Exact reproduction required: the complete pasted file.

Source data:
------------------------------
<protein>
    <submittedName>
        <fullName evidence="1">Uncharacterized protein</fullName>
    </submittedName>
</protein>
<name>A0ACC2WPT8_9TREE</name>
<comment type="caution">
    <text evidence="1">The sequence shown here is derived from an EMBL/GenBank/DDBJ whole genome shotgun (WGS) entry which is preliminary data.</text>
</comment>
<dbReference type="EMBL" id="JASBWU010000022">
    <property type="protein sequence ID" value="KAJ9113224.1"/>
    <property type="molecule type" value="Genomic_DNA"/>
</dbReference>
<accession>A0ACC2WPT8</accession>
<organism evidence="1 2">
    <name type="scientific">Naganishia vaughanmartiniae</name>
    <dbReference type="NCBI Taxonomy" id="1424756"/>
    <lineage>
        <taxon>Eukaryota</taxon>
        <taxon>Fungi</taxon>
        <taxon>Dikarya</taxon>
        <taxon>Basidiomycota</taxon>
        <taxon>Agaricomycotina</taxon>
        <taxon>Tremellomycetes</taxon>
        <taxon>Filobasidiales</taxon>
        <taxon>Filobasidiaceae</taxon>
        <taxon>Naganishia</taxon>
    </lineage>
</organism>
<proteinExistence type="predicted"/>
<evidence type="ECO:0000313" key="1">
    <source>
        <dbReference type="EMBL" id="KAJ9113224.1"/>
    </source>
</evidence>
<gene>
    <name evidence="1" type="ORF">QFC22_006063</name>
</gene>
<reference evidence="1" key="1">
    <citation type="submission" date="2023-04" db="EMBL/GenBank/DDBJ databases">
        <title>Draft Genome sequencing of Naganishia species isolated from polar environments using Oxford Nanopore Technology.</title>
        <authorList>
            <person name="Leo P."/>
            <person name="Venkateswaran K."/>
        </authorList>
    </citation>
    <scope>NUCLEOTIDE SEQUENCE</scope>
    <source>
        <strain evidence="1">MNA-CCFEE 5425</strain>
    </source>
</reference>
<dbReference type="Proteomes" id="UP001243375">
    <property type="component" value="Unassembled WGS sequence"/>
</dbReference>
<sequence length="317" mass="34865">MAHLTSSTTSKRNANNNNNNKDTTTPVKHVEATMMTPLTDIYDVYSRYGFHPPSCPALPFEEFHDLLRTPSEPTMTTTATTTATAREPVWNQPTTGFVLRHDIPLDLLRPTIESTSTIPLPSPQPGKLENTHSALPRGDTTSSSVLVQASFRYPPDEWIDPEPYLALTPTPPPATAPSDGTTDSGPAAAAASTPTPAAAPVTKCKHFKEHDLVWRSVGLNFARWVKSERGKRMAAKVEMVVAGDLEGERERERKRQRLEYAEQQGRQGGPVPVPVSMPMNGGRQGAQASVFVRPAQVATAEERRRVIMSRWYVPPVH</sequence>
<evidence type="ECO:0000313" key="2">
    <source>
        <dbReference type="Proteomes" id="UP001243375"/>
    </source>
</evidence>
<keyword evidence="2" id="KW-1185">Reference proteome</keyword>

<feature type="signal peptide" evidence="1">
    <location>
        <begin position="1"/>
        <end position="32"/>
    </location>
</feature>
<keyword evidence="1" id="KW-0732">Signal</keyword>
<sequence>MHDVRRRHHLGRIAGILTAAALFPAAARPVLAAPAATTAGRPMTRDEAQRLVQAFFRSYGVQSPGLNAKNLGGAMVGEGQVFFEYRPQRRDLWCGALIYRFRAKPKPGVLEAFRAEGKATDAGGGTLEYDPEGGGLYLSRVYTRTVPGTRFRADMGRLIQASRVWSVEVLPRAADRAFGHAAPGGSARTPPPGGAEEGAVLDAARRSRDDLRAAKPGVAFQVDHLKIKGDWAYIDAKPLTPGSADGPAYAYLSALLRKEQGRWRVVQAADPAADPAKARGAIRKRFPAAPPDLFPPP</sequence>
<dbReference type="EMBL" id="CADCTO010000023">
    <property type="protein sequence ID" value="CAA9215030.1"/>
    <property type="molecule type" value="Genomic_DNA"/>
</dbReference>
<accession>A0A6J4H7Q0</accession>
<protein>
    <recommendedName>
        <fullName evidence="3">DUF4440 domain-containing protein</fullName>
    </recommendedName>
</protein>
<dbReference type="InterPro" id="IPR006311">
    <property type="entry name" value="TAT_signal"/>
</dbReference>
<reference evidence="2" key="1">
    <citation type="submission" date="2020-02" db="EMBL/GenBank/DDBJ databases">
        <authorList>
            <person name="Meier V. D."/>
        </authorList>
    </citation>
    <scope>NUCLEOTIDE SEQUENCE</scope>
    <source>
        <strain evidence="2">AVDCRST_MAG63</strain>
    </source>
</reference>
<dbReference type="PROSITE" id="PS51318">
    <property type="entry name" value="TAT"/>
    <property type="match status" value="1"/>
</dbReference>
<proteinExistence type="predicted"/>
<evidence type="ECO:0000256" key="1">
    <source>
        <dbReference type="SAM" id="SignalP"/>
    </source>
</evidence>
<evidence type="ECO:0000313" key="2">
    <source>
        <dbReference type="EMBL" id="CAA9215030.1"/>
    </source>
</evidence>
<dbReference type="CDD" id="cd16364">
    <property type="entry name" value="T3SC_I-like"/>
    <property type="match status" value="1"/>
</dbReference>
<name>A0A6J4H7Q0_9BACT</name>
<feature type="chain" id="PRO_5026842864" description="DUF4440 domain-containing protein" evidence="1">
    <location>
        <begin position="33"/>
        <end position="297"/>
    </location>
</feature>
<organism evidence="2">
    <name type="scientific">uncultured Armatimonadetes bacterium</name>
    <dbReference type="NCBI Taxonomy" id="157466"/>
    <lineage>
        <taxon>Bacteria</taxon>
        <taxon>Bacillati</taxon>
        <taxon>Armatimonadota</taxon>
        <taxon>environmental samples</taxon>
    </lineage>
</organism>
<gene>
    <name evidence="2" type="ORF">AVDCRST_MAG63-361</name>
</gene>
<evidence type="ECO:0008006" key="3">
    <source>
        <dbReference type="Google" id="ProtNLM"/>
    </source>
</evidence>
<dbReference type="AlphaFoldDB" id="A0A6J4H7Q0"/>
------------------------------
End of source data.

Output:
<protein>
    <submittedName>
        <fullName evidence="1">Uncharacterized protein</fullName>
    </submittedName>
</protein>
<name>A0ACC2WPT8_9TREE</name>
<comment type="caution">
    <text evidence="1">The sequence shown here is derived from an EMBL/GenBank/DDBJ whole genome shotgun (WGS) entry which is preliminary data.</text>
</comment>
<dbReference type="EMBL" id="JASBWU010000022">
    <property type="protein sequence ID" value="KAJ9113224.1"/>
    <property type="molecule type" value="Genomic_DNA"/>
</dbReference>
<accession>A0ACC2WPT8</accession>
<organism evidence="1 2">
    <name type="scientific">Naganishia vaughanmartiniae</name>
    <dbReference type="NCBI Taxonomy" id="1424756"/>
    <lineage>
        <taxon>Eukaryota</taxon>
        <taxon>Fungi</taxon>
        <taxon>Dikarya</taxon>
        <taxon>Basidiomycota</taxon>
        <taxon>Agaricomycotina</taxon>
        <taxon>Tremellomycetes</taxon>
        <taxon>Filobasidiales</taxon>
        <taxon>Filobasidiaceae</taxon>
        <taxon>Naganishia</taxon>
    </lineage>
</organism>
<proteinExistence type="predicted"/>
<evidence type="ECO:0000313" key="1">
    <source>
        <dbReference type="EMBL" id="KAJ9113224.1"/>
    </source>
</evidence>
<gene>
    <name evidence="1" type="ORF">QFC22_006063</name>
</gene>
<reference evidence="1" key="1">
    <citation type="submission" date="2023-04" db="EMBL/GenBank/DDBJ databases">
        <title>Draft Genome sequencing of Naganishia species isolated from polar environments using Oxford Nanopore Technology.</title>
        <authorList>
            <person name="Leo P."/>
            <person name="Venkateswaran K."/>
        </authorList>
    </citation>
    <scope>NUCLEOTIDE SEQUENCE</scope>
    <source>
        <strain evidence="1">MNA-CCFEE 5425</strain>
    </source>
</reference>
<dbReference type="Proteomes" id="UP001243375">
    <property type="component" value="Unassembled WGS sequence"/>
</dbReference>
<sequence length="317" mass="34865">MAHLTSSTTSKRNANNNNNNKDTTTPVKHVEATMMTPLTDIYDVYSRYGFHPPSCPALPFEEFHDLLRTPSEPTMTTTATTTATAREPVWNQPTTGFVLRHDIPLDLLRPTIESTSTIPLPSPQPGKLENTHSALPRGDTTSSSVLVQASFRYPPDEWIDPEPYLALTPTPPPATAPSDGTTDSGPAAAAASTPTPAAAPVTKCKHFKEHDLVWRSVGLNFARWVKSERGKRMAAKVEMVVAGDLEGERERERKRQRLEYAEQQGRQGGPVPVPVSMPMNGGRQGAQASVFVRPAQVATAEERRRVIMSRWYVPPVH</sequence>
<evidence type="ECO:0000313" key="2">
    <source>
        <dbReference type="Proteomes" id="UP001243375"/>
    </source>
</evidence>
<keyword evidence="2" id="KW-1185">Reference proteome</keyword>

<feature type="signal peptide" evidence="1">
    <location>
        <begin position="1"/>
        <end position="32"/>
    </location>
</feature>
<keyword evidence="1" id="KW-0732">Signal</keyword>
<sequence>MHDVRRRHHLGRIAGILTAAALFPAAARPVLAAPAATTAGRPMTRDEAQRLVQAFFRSYGVQSPGLNAKNLGGAMVGEGQVFFEYRPQRRDLWCGALIYRFRAKPKPGVLEAFRAEGKATDAGGGTLEYDPEGGGLYLSRVYTRTVPGTRFRADMGRLIQASRVWSVEVLPRAADRAFGHAAPGGSARTPPPGGAEEGAVLDAARRSRDDLRAAKPGVAFQVDHLKIKGDWAYIDAKPLTPGSADGPAYAYLSALLRKEQGRWRVVQAADPAADPAKARGAIRKRFPAAPPDLFPPP</sequence>
<dbReference type="EMBL" id="CADCTO010000023">
    <property type="protein sequence ID" value="CAA9215030.1"/>
    <property type="molecule type" value="Genomic_DNA"/>
</dbReference>
<accession>A0A6J4H7Q0</accession>
<protein>
    <recommendedName>
        <fullName evidence="3">DUF4440 domain-containing protein</fullName>
    </recommendedName>
</protein>
<dbReference type="InterPro" id="IPR006311">
    <property type="entry name" value="TAT_signal"/>
</dbReference>
<reference evidence="2" key="1">
    <citation type="submission" date="2020-02" db="EMBL/GenBank/DDBJ databases">
        <authorList>
            <person name="Meier V. D."/>
        </authorList>
    </citation>
    <scope>NUCLEOTIDE SEQUENCE</scope>
    <source>
        <strain evidence="2">AVDCRST_MAG63</strain>
    </source>
</reference>
<dbReference type="PROSITE" id="PS51318">
    <property type="entry name" value="TAT"/>
    <property type="match status" value="1"/>
</dbReference>
<proteinExistence type="predicted"/>
<evidence type="ECO:0000256" key="1">
    <source>
        <dbReference type="SAM" id="SignalP"/>
    </source>
</evidence>
<evidence type="ECO:0000313" key="2">
    <source>
        <dbReference type="EMBL" id="CAA9215030.1"/>
    </source>
</evidence>
<dbReference type="CDD" id="cd16364">
    <property type="entry name" value="T3SC_I-like"/>
    <property type="match status" value="1"/>
</dbReference>
<name>A0A6J4H7Q0_9BACT</name>
<feature type="chain" id="PRO_5026842864" description="DUF4440 domain-containing protein" evidence="1">
    <location>
        <begin position="33"/>
        <end position="297"/>
    </location>
</feature>
<organism evidence="2">
    <name type="scientific">uncultured Armatimonadetes bacterium</name>
    <dbReference type="NCBI Taxonomy" id="157466"/>
    <lineage>
        <taxon>Bacteria</taxon>
        <taxon>Bacillati</taxon>
        <taxon>Armatimonadota</taxon>
        <taxon>environmental samples</taxon>
    </lineage>
</organism>
<gene>
    <name evidence="2" type="ORF">AVDCRST_MAG63-361</name>
</gene>
<evidence type="ECO:0008006" key="3">
    <source>
        <dbReference type="Google" id="ProtNLM"/>
    </source>
</evidence>
<dbReference type="AlphaFoldDB" id="A0A6J4H7Q0"/>